(Not that kind of framing.)
Late night-night thoughts on ensuring that readers come away with the message of the article.*
Jeremy Yoder writing from Denim and Tweed, following Dave Munger’s lead, frets about how
online publishing and dissemination methods can strip the nuance from scientific news
Yoder notes Munger’s point about
careful consideration of both the nut graf sent out via Twitter and RSS and the audience receiving them
He agrees (and I do too), but goes on to argue that some subjects may be less suited to blogging, writing
But the longer a post is, the more possibility there is that some fraction of the readers will quit reading before the end, and maybe even pass on links or comments based on that incomplete understanding.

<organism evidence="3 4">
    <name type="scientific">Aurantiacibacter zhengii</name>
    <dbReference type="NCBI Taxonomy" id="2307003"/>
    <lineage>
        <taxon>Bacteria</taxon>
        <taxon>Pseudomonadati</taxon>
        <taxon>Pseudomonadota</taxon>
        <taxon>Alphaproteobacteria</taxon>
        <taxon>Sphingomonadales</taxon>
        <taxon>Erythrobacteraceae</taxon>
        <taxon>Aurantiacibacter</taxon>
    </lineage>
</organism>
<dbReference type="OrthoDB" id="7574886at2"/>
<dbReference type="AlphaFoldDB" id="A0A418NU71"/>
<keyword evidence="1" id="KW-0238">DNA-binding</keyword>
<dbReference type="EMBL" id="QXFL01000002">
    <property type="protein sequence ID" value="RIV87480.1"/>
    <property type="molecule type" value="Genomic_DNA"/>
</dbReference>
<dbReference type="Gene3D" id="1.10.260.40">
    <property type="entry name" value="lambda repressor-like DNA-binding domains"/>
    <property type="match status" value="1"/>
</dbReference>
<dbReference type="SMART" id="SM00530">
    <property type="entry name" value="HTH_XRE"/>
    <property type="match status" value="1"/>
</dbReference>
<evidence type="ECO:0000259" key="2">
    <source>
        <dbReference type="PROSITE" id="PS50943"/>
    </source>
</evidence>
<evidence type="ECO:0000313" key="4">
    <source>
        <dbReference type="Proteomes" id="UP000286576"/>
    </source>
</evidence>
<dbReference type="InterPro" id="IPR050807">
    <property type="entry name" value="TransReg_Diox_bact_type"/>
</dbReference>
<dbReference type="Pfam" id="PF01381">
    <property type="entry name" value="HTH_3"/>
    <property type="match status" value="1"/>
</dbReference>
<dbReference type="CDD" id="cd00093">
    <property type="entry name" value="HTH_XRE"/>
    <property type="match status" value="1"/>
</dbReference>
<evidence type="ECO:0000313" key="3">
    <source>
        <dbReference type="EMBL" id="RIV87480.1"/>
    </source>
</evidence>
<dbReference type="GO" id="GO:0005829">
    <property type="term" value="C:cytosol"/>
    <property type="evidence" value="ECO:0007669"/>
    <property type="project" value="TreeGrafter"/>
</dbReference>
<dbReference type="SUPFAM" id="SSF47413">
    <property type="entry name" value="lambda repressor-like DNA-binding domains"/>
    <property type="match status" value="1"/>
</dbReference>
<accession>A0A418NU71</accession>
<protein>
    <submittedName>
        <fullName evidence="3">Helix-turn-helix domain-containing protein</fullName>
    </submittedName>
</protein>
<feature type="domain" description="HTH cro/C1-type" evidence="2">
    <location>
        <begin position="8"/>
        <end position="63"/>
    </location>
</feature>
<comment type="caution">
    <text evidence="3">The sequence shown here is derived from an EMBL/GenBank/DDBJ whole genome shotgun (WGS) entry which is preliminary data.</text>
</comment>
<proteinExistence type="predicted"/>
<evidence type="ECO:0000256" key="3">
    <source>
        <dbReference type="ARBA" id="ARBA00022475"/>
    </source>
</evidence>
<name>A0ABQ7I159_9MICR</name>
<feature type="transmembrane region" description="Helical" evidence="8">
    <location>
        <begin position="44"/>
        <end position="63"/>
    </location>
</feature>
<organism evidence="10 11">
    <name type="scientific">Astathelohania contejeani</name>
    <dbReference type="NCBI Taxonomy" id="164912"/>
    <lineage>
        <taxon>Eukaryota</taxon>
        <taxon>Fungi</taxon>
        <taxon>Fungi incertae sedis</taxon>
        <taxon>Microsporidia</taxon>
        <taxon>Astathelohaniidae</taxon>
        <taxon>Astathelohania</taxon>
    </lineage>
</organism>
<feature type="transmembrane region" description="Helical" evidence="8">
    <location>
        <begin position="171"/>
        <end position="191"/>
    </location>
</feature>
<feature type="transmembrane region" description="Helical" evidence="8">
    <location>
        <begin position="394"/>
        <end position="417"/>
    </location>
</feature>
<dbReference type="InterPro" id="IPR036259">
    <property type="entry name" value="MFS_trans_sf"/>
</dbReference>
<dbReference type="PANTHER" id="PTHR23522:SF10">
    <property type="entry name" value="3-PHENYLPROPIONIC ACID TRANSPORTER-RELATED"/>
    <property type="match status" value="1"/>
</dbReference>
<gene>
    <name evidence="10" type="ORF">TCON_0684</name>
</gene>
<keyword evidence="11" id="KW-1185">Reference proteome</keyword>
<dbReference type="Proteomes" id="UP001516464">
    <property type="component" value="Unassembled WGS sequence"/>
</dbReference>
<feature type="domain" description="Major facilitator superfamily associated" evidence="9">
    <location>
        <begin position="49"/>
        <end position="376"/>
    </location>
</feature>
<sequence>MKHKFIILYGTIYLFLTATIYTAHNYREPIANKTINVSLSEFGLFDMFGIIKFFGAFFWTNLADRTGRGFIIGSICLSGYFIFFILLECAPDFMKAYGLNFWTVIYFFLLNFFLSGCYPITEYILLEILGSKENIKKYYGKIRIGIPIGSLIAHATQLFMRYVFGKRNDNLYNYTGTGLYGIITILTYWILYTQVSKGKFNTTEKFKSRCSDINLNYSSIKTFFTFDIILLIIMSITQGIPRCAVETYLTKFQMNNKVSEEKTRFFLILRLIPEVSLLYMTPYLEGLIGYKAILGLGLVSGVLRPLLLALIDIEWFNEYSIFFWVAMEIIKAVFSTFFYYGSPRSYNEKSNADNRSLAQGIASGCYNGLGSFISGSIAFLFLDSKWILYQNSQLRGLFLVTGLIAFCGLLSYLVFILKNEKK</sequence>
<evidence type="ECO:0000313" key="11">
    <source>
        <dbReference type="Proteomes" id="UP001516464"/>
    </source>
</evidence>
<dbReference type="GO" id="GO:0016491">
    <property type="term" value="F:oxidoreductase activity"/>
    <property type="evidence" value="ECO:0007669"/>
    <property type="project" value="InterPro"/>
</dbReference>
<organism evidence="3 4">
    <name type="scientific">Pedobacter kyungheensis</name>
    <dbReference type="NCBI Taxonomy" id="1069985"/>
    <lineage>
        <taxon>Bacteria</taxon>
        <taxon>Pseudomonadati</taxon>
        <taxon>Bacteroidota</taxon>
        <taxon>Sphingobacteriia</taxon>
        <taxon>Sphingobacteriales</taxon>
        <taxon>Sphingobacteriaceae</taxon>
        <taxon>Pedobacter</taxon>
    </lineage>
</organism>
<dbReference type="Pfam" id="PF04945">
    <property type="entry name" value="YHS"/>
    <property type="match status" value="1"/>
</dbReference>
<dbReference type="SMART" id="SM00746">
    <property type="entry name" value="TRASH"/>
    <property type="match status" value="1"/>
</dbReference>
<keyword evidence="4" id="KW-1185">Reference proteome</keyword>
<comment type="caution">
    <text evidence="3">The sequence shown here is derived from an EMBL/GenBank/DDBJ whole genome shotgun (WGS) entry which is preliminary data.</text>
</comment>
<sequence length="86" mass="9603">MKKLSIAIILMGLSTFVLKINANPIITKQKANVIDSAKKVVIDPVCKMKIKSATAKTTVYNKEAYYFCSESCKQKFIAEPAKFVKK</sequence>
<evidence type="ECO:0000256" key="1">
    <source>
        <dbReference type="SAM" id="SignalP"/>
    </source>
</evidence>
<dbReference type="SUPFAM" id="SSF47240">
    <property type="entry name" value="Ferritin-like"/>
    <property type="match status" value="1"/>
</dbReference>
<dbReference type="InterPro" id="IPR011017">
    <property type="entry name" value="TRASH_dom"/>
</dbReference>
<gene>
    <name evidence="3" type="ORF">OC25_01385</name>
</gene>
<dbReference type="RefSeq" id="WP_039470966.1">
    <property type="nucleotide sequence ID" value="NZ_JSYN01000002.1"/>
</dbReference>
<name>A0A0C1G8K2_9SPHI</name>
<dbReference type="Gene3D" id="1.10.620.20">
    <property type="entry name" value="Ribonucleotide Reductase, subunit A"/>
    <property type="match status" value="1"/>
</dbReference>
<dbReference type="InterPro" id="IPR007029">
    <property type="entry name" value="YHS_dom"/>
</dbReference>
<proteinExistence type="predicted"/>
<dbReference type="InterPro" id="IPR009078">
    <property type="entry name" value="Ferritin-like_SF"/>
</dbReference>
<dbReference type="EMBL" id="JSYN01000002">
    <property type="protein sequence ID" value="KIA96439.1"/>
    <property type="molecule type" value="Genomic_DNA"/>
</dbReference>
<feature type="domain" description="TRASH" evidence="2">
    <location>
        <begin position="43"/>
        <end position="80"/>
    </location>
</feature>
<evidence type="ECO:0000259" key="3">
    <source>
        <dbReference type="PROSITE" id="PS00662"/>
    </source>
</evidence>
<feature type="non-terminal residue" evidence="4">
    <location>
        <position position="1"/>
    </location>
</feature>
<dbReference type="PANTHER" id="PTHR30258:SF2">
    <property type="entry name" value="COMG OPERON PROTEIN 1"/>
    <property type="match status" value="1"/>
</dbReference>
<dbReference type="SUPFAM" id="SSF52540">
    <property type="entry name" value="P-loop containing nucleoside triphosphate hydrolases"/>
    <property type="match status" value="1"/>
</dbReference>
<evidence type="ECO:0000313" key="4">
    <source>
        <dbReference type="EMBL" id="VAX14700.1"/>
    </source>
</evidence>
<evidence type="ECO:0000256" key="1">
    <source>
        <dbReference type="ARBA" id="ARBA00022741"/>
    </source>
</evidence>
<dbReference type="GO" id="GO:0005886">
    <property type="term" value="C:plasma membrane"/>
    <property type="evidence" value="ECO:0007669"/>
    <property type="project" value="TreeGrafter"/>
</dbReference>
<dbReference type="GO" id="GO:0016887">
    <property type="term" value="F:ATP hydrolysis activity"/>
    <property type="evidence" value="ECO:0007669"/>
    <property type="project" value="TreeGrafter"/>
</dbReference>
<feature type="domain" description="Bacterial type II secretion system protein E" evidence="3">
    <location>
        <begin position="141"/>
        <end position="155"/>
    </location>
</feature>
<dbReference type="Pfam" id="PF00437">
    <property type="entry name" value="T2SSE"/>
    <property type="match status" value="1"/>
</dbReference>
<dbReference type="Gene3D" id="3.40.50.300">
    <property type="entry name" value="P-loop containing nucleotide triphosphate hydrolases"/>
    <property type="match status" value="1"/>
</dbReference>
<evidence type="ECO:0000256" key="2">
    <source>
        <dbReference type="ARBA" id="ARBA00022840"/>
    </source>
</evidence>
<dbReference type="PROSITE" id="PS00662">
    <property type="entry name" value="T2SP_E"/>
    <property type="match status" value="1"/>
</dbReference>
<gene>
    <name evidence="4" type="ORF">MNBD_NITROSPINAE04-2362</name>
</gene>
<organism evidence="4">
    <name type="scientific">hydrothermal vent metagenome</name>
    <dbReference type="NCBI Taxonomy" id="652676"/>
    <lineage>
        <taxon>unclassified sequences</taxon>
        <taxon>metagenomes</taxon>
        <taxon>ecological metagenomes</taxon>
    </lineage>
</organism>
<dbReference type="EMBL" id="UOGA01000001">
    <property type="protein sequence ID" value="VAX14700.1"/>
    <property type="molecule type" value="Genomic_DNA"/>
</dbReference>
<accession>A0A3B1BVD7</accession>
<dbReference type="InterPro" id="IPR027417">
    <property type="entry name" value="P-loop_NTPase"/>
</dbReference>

Munger’s original concern (as I read it) was readers taking away over-simplistic, even mistaken, meanings from a story.
While taking Yoder’s point that short articles fit with blogging, I have to side with Munger on this issue, who points to a well-constructed dek, or sub-head, as a point that makes a difference. In particular, I see this as overcoming some of the limitations of longer articles and I can’t help think that for some (not all) types of articles the absence of a sub-head, or a poorly-written sub-head, is a key issue with longer on-line articles.
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